Editing Charts: If a picture is worth a 1,000 words, then a data chart must be worth at least 100. Knowing how to edit charts in order to use them to their full advantage will increase your value to your employer and clients. In this workshop scheduled for Wednesday, April 29, instructor Laurel Hyatt will show you how to transform a chart from a head-scratcher into a head-turner. Whether you just want to boost your chart-editing competence or become a guru, this seminar will change the way you look at charts. Come learn from an expert who has been a journalist, writer and editor for more than 28 years!

How to Deliver Effective Presentations: The seminar begins by teaching you how to both tailor the content for your audience and convey this information confidently. Next, you’ll learn how to put together effective PowerPoint presentations. And then you’ll deliver these presentations to a friendly audience—your peers and the instructor. You leave not only with videos of your efforts but also with helpful feedback on your delivery style. Instructor Graham Young is a business trainer with more than 30 years’ experience helping business and government clients communicate at work. He’ll lead this final seminar of the season on Thursday, May 14.

Opening lines…by Bhavana Gopinath

There is something magical about opening an unread book. As I hunker down with my most recent loot from the library, I have a zillion thoughts swirling through my head:  Will I like this, or am I wasting my time, will it transform my life or make my commute more boring, is it the classic that everyone says it is, maybe I will not understand it all. Usually, all my doubts are laid to rest within the first ten pages, and I decide whether to stick with it or return it.

Sometimes though, just the opening lines of the book will tell you all that you need to know. Compelling sentences crafted with such precision, that they knock you breathless. You have to drown in the book before you think of coming up for air. And ranked high among classic opening lines is Charles Dickens’s “A Tale of Two Cities”:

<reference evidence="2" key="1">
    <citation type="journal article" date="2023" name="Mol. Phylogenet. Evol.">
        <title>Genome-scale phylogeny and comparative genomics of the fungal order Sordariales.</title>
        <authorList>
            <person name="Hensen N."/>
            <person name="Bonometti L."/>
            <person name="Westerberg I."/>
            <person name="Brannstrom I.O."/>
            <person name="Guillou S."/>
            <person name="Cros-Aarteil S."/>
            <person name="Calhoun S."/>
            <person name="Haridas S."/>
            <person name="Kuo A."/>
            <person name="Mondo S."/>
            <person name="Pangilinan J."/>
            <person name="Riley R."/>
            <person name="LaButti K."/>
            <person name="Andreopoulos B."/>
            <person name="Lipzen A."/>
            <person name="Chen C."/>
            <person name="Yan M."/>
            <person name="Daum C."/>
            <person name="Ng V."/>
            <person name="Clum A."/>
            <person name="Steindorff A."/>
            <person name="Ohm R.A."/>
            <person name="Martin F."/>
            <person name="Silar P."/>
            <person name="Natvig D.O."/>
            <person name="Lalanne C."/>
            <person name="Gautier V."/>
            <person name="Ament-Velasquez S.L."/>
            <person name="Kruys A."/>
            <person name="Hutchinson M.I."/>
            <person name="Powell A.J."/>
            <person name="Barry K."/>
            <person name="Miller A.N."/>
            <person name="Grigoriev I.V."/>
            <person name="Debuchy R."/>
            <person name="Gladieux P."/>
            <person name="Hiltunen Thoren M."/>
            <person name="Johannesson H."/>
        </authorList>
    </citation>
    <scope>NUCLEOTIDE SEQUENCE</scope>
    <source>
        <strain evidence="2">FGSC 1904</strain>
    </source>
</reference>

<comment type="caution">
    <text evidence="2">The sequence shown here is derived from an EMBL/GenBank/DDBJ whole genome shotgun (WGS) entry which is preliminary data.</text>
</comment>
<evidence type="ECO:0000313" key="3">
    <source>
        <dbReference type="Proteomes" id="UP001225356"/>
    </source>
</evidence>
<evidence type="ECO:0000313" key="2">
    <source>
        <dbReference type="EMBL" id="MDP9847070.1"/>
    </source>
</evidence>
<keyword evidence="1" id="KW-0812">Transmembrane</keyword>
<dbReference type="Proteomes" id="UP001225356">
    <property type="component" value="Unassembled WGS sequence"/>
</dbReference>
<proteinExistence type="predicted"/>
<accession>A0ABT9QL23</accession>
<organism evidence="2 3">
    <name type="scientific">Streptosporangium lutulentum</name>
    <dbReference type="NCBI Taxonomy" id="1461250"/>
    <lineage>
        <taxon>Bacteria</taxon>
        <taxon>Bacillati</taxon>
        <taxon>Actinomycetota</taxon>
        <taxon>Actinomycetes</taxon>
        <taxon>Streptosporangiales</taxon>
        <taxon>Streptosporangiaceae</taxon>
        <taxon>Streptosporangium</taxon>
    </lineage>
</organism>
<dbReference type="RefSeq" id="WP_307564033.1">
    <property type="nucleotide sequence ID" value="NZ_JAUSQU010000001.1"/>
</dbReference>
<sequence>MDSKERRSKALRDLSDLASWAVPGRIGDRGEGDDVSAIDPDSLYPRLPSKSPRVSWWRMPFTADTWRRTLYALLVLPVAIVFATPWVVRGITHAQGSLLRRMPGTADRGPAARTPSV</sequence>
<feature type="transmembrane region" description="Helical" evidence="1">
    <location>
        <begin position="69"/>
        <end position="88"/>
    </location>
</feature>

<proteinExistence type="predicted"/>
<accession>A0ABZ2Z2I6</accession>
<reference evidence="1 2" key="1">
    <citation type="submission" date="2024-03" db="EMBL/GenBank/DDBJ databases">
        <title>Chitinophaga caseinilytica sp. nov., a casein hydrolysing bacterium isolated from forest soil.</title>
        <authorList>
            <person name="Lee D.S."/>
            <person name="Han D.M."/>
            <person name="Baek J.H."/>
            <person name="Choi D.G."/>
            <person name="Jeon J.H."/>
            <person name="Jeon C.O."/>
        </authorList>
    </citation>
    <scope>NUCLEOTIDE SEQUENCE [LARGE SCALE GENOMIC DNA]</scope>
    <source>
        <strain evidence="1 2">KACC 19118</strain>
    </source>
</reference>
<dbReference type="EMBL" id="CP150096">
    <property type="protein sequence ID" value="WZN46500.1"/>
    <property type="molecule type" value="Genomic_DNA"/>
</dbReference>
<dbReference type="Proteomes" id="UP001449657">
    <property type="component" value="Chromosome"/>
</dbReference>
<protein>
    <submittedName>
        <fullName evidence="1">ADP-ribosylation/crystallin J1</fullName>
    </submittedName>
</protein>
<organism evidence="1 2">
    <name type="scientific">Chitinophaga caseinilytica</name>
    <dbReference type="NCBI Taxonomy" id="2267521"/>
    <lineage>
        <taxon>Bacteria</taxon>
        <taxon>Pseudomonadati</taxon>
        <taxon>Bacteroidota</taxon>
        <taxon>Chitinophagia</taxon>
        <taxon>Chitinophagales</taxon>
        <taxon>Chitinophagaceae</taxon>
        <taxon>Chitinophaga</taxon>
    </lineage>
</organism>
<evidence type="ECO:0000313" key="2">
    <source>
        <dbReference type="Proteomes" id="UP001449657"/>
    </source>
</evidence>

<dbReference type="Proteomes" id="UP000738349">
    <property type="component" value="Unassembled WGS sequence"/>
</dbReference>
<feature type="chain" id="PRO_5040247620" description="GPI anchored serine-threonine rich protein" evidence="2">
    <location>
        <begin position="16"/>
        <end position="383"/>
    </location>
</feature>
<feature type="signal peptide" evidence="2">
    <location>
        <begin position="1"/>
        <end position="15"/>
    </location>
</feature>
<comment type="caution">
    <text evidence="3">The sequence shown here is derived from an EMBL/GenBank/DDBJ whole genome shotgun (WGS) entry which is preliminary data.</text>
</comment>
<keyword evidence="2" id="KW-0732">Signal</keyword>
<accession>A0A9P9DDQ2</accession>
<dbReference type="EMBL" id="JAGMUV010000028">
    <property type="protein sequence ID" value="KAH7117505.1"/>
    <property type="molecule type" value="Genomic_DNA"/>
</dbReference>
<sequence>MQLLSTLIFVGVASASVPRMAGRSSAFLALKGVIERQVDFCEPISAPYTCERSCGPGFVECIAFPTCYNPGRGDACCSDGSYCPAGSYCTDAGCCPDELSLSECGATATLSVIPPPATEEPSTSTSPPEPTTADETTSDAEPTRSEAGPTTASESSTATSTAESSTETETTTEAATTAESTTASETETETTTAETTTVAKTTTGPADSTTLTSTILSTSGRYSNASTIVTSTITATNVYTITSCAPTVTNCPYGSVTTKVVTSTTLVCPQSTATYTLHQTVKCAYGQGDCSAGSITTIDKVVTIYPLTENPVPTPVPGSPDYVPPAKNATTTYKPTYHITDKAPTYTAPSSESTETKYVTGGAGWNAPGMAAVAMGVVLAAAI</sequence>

It was the best of times,
it was the worst of times,
it was the age of wisdom,
it was the age of foolishness,
it was the epoch of belief,
it was the epoch of incredulity,
it was the season of Light,
it was the season of Darkness,
it was the spring of hope,
it was the winter of despair,
we had everything before us,
we had nothing before us…

I read this book in high school, when we were given heavy doses of Shakespeare and Dickens. I don’t remember the rest of the story in such detail, but these lines stayed in my mind. They are timeless and relevant even today — a quick look at the headlines will prove it. An unsettling realization for the human race perhaps, but a testament to the enduring power of great literature.

Do you remember any opening lines of a book that affected you? If so, we would love to hear about it. Do share your experiences by writing to ncrbulletin@editors.ca. We might even want to publish it on our blog.

Meet the Instructors – Copy Editing II


Elizabeth Macfie and Moira White team up to share their combined copy editing expertise on taking your skills to the next level at Copy Editing II.

Elizabeth has been a freelance proofreader and editor since 1997. After working as a coordinator of provincial park visitor services and then as a manager of adult education, she has chosen a career clarifying written communication. Her clients include federal government departments and agencies, book publishers, research organizations, and a university publications service. Elizabeth is an EAC-certified proofreader, copy editor and stylistic editor, a past chair of the Editors’ Association of Canada’s National Capital Region branch, and past president of the Indexing Society of Canada.

Moira entered the work world as a social worker and later moved into social policy. In both professions, she found that her organizational skills, attention to detail, and love of words were pointing her in a new direction—the world of editing. Currently a freelance editor, writer, and trainer with both public and private sector clients, she has decades of experience editing print and electronic publications. Moira is a director of professional standards for, and a past president of, the Editors’ Association of Canada.

When: March 10 from 9 a.m. to 4 p.m. Registration closes March 5.